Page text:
SCREEN-L Archives

August 1995, Week 4


Options: Use Monospaced Font
Show Text Part by Default
Show All Mail Headers

Message: [<< First] [< Prev] [Next >] [Last >>]
Topic: [<< First] [< Prev] [Next >] [Last >>]
Author: [<< First] [< Prev] [Next >] [Last >>]

Print Reply
A Chance <[log in to unmask]>
Reply To:
Film and TV Studies Discussion List <[log in to unmask]>
Mon, 21 Aug 1995 15:36:58 +0800
text/plain (47 lines)
I, too, would like to know the whereabouts of this video. A while back I
got hold of the published screenplay, and was intrigued by the preface
which gave the history of the production from the viewpoint (I think) of
the writer(s?). According to him/them, Scott's family and their influential
connections attempted in various ways to suppress the screenplay and the
film. At one stage, for instance, when they first realised that the
script was not just another eulogy to a dead, upper middle-class/aristocratic
colonial wasp they actually went to court in order to gain some kind of
injunction against it ever being filmed. Considering the fact that, in my
country at least, the "Last Place on Earth" has to my knowledge never been
re-screened despite its popularity, it seems possible
(at least to this conspiracy theorist) that some kind of suppression may have
been effected. Maybe I should write to the ABC and inquire.
I am also intrigued by the various readings of violence a la the
Clockwork Orange thread. The only really violent film with which I felt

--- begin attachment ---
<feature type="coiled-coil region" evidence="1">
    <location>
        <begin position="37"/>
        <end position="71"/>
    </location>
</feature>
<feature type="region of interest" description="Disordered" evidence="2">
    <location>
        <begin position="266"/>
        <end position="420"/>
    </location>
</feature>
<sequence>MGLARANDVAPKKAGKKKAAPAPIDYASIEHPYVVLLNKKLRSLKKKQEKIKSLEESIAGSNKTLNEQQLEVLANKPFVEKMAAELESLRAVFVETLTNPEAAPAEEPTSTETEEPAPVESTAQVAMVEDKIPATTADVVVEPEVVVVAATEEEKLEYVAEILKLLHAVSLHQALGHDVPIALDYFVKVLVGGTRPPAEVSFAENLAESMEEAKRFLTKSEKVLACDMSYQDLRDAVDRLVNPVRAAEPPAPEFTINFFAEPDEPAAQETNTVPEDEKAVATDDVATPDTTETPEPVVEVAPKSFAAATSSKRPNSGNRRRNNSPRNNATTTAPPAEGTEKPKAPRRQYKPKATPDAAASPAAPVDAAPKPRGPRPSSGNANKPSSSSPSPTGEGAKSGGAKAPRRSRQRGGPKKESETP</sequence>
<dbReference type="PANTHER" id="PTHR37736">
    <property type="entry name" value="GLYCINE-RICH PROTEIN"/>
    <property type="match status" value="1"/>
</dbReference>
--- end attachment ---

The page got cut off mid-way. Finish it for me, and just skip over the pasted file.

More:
comfortable with the representations of violence is the original
"Robocop", which (IMO) is one of the cleverest mainstream films I've ever
seen. The violence tends to be pointless, ugly and very uneroticised (eg.
innocent bystanders being mown down left right and centre), and the deeply
anti-violence (and generally left-wing, maybe even liberal Catholic - am I
right?) satirical subtext undermines even the seductive "good guy's
revenge" motif. Cleverest (perhaps) of all, was the packaging of the film
(at least here) as being the typical, straight-forward shoot'em-up
sci-fi. Irony, however, and even the most overt and sincere irony, is always
uncertain in its effectiveness. The vast majority of film goers are
congenitally unable to understand satire even when it comes at them like
a locomotive, and (I suspect) a good proportion of the rest are able to
overlook it in catering to their own closet sadism. The first time I saw
"Robocop" I was in a small, port-side cinema, which was at least half-filled
with visiting US sailors. At every moment of violence - especially the most
gruesome - they waved and cheered in sheer and unadulterated red-neck
delight. What hope for the world?
PS: Maybe I should be posting on these subjects separately? I don't know
what is cheaper or more convenient for everybody, so I'm quite happy to
have this modified by our moderator.
A. Chance
(nonseparatist feminist socialist syncretistic pop cultural psychohistorian)
University of Western Australia
[log in to unmask]
To signoff SCREEN-L, e-mail [log in to unmask] and put SIGNOFF SCREEN-L
in the message.  Problems?  Contact [log in to unmask]